Today I want to encourage you on your journey, wherever you are. I urge you to write to explore the thoughts, lessons, and challenges you face. Take a few moments, find a notebook (it doesn’t have to be fancy), and write your thoughts—random thoughts, streams of consciousness, lists, prayers, anything that comes to mind. There are no right or wrong ways to journal. You may enjoy creating a gratitude journal, where you list everything big and small that makes you grateful. One day, as you look back on those pages, you may find yourself saying, as I did, “I can’t believe I got through that!” Or “What was I thinking?” Or “I miss that part of my life.”
Perhaps you are like me and enjoy playing word games like Scrabble, Boggle, or Wordle. The hours I’ve spent playing these games illustrated an important goal: I wasn’t working for speed or points; I played those games to expand my vocabulary and create greater awareness and appreciation for words.
Where would we be if it weren’t for the words passed down to us through the Bible – God’s Holy Word? LOST.
A chance meeting with award-winning author Cynthia Furlong Reynolds in 2014 changed my writer’s life trajectory.
A new chapter began to emerge.
Cynthia’s mentorship and editorial advice helped me unearth the magic of writing with purpose and direction. As a prolific author, Furlong Reynolds has written memoirs, fiction, non-fiction, and journalistic freelance work. But by far, the most influential piece she offered me came in her textbook, Writing S’mores Workbook: Teaching Students of Every Age How to Make Magic on a Page.
I fell in love with words all over again with her S’mores analogy.
I will never sit around a campfire and enjoy S’mores without giving the nod and a smile to my brilliant friend and teacher, Cynthia Furlong Reynolds.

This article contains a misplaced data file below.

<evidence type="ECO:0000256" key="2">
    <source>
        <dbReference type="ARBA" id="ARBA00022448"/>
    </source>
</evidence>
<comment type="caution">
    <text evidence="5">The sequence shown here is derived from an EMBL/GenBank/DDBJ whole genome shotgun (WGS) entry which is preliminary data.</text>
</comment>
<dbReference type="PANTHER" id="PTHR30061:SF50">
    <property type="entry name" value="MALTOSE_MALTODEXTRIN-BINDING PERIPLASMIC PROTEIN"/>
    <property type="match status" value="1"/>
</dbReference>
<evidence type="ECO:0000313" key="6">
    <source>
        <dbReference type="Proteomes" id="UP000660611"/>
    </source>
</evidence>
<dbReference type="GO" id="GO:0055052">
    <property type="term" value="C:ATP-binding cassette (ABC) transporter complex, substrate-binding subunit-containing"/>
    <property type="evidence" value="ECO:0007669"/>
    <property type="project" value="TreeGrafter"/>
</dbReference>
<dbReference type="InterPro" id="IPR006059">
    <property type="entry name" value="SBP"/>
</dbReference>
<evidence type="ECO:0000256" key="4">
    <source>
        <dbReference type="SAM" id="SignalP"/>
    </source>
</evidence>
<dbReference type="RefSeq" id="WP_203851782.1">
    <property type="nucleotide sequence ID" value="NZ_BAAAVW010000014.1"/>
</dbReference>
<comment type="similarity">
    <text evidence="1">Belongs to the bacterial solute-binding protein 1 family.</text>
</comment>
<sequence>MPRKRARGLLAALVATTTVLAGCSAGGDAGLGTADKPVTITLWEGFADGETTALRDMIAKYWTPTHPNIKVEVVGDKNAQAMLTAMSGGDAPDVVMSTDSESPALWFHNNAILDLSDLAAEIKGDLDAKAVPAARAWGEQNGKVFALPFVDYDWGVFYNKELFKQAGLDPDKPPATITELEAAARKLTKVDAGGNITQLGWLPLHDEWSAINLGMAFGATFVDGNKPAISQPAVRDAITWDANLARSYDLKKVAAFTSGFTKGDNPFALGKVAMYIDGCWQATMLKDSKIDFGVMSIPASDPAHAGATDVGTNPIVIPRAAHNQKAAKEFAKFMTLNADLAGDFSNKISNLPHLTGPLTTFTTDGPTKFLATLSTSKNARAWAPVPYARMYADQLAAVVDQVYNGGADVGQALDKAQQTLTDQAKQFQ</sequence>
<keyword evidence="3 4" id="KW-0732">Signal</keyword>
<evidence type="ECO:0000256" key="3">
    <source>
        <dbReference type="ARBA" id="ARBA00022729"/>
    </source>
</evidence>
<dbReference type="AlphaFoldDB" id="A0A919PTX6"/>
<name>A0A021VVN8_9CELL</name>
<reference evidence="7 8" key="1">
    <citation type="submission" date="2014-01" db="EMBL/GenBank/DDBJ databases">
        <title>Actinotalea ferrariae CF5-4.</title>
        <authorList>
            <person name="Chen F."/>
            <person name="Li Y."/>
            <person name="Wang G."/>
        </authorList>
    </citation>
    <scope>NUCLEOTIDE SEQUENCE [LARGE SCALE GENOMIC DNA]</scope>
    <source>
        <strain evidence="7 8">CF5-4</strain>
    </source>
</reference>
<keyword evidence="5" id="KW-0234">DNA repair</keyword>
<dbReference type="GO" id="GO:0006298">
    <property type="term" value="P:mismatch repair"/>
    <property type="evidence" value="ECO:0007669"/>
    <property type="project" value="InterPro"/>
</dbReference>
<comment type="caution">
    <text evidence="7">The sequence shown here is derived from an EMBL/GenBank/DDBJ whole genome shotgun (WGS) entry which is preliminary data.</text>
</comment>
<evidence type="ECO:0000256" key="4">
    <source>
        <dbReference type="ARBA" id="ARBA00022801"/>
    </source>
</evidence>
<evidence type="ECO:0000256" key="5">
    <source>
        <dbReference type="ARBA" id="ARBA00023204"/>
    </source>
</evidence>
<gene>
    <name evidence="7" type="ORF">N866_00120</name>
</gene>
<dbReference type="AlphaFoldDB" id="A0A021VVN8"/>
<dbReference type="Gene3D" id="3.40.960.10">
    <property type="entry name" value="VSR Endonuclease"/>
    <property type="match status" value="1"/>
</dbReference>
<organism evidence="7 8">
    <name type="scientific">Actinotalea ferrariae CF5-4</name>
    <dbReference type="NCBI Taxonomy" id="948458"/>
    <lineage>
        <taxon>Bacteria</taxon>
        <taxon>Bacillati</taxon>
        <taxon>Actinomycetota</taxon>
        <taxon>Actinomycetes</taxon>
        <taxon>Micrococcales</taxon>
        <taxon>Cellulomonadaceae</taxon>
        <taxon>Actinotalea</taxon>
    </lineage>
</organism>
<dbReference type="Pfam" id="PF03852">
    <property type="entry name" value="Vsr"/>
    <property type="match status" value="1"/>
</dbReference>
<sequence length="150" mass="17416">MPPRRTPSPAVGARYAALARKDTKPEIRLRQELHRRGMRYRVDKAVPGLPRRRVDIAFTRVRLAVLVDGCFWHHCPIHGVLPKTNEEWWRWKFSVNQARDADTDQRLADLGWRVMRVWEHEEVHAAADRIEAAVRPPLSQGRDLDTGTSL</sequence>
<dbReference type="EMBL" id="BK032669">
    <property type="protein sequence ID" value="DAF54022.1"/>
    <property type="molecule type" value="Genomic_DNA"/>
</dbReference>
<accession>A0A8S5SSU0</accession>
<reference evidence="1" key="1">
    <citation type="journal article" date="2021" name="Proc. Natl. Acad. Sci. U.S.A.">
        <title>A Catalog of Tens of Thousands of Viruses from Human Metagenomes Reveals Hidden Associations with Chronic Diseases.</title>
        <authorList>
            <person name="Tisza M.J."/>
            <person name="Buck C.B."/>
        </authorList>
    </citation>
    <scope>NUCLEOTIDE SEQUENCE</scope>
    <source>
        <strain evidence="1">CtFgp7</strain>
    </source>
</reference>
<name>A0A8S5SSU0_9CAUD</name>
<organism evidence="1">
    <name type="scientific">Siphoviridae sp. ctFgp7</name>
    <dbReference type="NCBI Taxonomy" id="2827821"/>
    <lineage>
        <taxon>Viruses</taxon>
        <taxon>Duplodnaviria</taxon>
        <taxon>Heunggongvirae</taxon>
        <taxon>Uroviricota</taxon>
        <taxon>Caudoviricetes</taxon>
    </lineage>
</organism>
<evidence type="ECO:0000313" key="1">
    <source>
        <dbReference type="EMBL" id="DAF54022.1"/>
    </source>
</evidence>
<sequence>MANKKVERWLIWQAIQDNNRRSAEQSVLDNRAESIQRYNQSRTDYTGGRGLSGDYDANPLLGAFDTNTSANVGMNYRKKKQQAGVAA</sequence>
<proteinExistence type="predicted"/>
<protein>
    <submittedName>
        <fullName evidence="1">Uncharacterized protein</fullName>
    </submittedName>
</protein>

To learn more about the Writing S’mores Workbook and Cynthia’s work, visit www.CynthiaFurlongReynolds.com.
I hope I have done for you what she did for me: offered inspiration to fall in love with words and the stories we can tell with them.
Daily words bless me. They have tremendous power to heal, open hearts, mend relationships, praise, sympathize, offer help, share – and so much more.
What are words you like to read, hear, or say?
I love the words:
Thank you. You are a blessing. I’m sorry.
I love you! Please forgive me. I’m home!
Can I help you? I’m not sure I know what you mean. I’m here for you.
Can you help me understand? Have a blessed day.
So grateful for your friendship. That’s what friends do for friends.
You didn’t need to do that, but I am pleased you did.
Do consider using powerful words and phrases like these so you, too, can tell powerful stories – to your journal, your friends, your loved ones, and future generations. We all love a good story, as my grandma revealed to me six decades ago – and as I teach my grandchildren. Cherish and record your stories, thoughts, moods, fears, and doubts. You will also be glad you wrote them down one day.
What are some of your favorite expressions? Could you share them in the comments below?
As a fellow word girl, I get you. Mostly by pushing words around on a page as I write or reading someone else’s words rather than speaking or singing them though.
I love hearing any one of my five grandkids say my name. It means they have something to say just for me,
Candyce, thank you for your lovely comments. As fellow writers and grandmothers, we have so much to tell the next generation as well as listen to their stories.
Again, you have blessed and encouraged me to look for opportunities to be a blessing, an inspiration and example to others. My mom, your grandmother, in her quiet daily life inspired so many to be a better peson….just by her example!
Thanks for sharing her love for “words” whether verbal or silent examples. Please keep sharing your “word(s). Love them!
I thank God for you. You continue to be an encouragement to me, especially in this season of my life. May God bless us with many more shared memories.